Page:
Every person is made in the image of God ― including me, my wife, my daughter and Dylann Roof. There is nothing that I can do for God to love me any more or any less. There is nothing that I could say to compromise God’s desire to be close to me, to know me and for me to be close and know Him. And that is the same for Dylann Roof.
I can claim that he is uniquely evil as Ta-Nehisi Coates puts it or weigh my options and decide to kill like Obama did Osama Bin-Laden. I could even just go with my gut and say “some people just need to die.” But that logic, that statement and killing someone as a punishment for murder is flawed and certainly not Christian. MLK puts it best, “Capital punishment is against the best judgment of modern criminology,” wrote King, “and, above all, against the highest expression of love in the nature of God.”
Love your neighbor as yourself includes the white supremacists in our midst. Love for your enemies includes those who have harmed, abused, raped and murdered. There is no asterisk in these verses nor any wavering in the heart of God for all of His people that He shaped in their mother’s wombs. He takes no pleasure in the death of any man as it’s His desire that all would come to know Him.
Dylann Roof dehumanized anyone who he saw as “not white.” That is the first step in the willingness to perpetrate violence. We then dehumanize him to the point where 12 peers decide he should die as well; and millions of people agree. That is the same mentality that trolls Twitter ensuring that a dehumanizing narrative follows any person convicted and even suspected of committing a crime. It’s the same mentality and world view that makes it possible for men and women to be killed by police. It’s the same mentality that allows employers to discriminate against felons and keep them in the margins of society. It also absolves we as a people of any responsibility in creating the context the produced Dylann Roof. Clint Smith says it best,
“Additionally, to call Roof uniquely evil, as Ta-Nehisi Coates has also pointed out, is to ignore the history that made him possible. Roof is not a historical anomaly as much as a representation of a past that America prefers to sweep under its rug rather than commit to cleaning up. When Roof told Tywanza Sanders, one of the victims in the church, “You rape our women and you’re taking over our country and you have to go,” he was echoing a vast history that has used such rationale to decimate black lives. Killing Roof does nothing other than soothe the moral conscience of a country that would rather not reckon with the forces that created and cultivated his ideology.”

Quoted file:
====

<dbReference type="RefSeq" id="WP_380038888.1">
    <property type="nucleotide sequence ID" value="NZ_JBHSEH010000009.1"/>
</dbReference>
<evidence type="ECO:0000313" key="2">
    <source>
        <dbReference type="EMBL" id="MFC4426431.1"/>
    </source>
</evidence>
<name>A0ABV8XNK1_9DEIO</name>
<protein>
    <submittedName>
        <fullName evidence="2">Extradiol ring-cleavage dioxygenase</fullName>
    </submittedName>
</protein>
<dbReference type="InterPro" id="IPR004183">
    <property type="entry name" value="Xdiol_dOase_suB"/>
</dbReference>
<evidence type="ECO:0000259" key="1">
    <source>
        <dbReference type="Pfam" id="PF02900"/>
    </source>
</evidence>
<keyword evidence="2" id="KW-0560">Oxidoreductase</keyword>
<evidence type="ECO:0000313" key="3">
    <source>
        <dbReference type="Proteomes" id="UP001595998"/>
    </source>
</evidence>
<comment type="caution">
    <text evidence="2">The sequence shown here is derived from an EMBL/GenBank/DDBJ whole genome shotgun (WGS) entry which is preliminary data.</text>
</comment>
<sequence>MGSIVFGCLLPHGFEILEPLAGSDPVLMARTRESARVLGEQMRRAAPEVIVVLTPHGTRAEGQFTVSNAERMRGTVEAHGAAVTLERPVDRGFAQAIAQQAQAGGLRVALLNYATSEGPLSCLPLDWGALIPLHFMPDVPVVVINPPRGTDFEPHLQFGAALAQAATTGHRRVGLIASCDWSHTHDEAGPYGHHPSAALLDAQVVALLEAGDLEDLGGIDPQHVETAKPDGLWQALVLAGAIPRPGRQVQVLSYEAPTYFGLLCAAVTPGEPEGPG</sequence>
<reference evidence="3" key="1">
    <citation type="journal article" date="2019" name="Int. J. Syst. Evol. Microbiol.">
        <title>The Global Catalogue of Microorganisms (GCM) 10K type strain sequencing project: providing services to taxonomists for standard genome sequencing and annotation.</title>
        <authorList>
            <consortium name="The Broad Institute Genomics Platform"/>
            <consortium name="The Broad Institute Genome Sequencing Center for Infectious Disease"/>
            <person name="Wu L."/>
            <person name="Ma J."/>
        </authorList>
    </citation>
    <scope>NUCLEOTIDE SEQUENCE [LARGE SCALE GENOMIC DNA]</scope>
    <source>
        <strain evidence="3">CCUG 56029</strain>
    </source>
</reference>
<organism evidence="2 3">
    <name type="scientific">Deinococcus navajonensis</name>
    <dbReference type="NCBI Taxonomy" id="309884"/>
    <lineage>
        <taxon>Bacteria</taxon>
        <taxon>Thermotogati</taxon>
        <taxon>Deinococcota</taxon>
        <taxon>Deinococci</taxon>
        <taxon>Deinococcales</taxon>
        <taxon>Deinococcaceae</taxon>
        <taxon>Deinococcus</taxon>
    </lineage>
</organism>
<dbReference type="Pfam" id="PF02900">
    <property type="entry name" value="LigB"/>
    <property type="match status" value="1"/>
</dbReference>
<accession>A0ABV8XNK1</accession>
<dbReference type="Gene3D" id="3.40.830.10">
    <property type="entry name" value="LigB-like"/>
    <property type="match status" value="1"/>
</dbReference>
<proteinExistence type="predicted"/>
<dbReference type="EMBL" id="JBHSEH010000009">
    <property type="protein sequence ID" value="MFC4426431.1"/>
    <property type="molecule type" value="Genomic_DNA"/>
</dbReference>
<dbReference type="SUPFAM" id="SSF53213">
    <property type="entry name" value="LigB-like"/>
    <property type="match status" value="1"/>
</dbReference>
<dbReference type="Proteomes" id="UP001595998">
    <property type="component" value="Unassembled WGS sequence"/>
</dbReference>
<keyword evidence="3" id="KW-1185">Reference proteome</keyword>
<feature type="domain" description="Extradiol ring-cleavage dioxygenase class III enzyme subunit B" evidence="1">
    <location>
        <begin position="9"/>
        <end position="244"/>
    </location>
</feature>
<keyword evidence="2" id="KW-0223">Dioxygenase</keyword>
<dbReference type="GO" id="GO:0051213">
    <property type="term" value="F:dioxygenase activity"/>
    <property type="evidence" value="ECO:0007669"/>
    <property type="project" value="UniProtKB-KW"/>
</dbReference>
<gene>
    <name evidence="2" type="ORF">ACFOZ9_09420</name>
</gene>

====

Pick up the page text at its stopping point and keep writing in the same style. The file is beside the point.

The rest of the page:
Additionally, Smith states that:
“It is easy not to support the death penalty when there is doubt about the culpability of the person sitting in the chair; it is harder to sustain such principles when the crime of the accused is morally indefensible. But if our principles are only our principles when it is convenient for us, when they align with our visceral emotional responses, then they are, in fact, not principles at all. What’s the point of having progressive principles if they can’t contain your rage?”
Dylann Roof might be sick, demented, or mentally ill ― but for sure he is sinful. His heart is deceitfully wicked above all things. And the only medication that cures this ailment is the love of Jesus. And those beautiful men and women that he murdered were studying the Jesus who died that we all might have life and have it abundantly ― including Dylann Roof. Not just the folks who do everything right or excluding those who do evil. That is the scandalous grace of God. That is precisely why we study scripture as followers of Jesus. Because when we don’t, we mistake the laws of America for the Law of God and they are clearly not the same.
We are saved by grace through faith so that no man can boast. It is not my actions that set me apart but only God’s grace. I have put my trust in the Living God and it is His work on the Cross and my faith in Him that saved me. Thus it is not my actions that save or condemn me, but the condition of my heart. And what the Bible says about Dylan Roof is also what it says about me. So instead of picking up a stone to kill him and gnashing my teeth in anger and disgust, I will pick up the Gospel of John and do like Cynthia, Susan, Ethel, Depayne, Clemente, Tywanza, Daniel, Sharonda and Myra and ponder instead what kind of Jesus cries out for His murderers to be forgiven; not for them to be killed.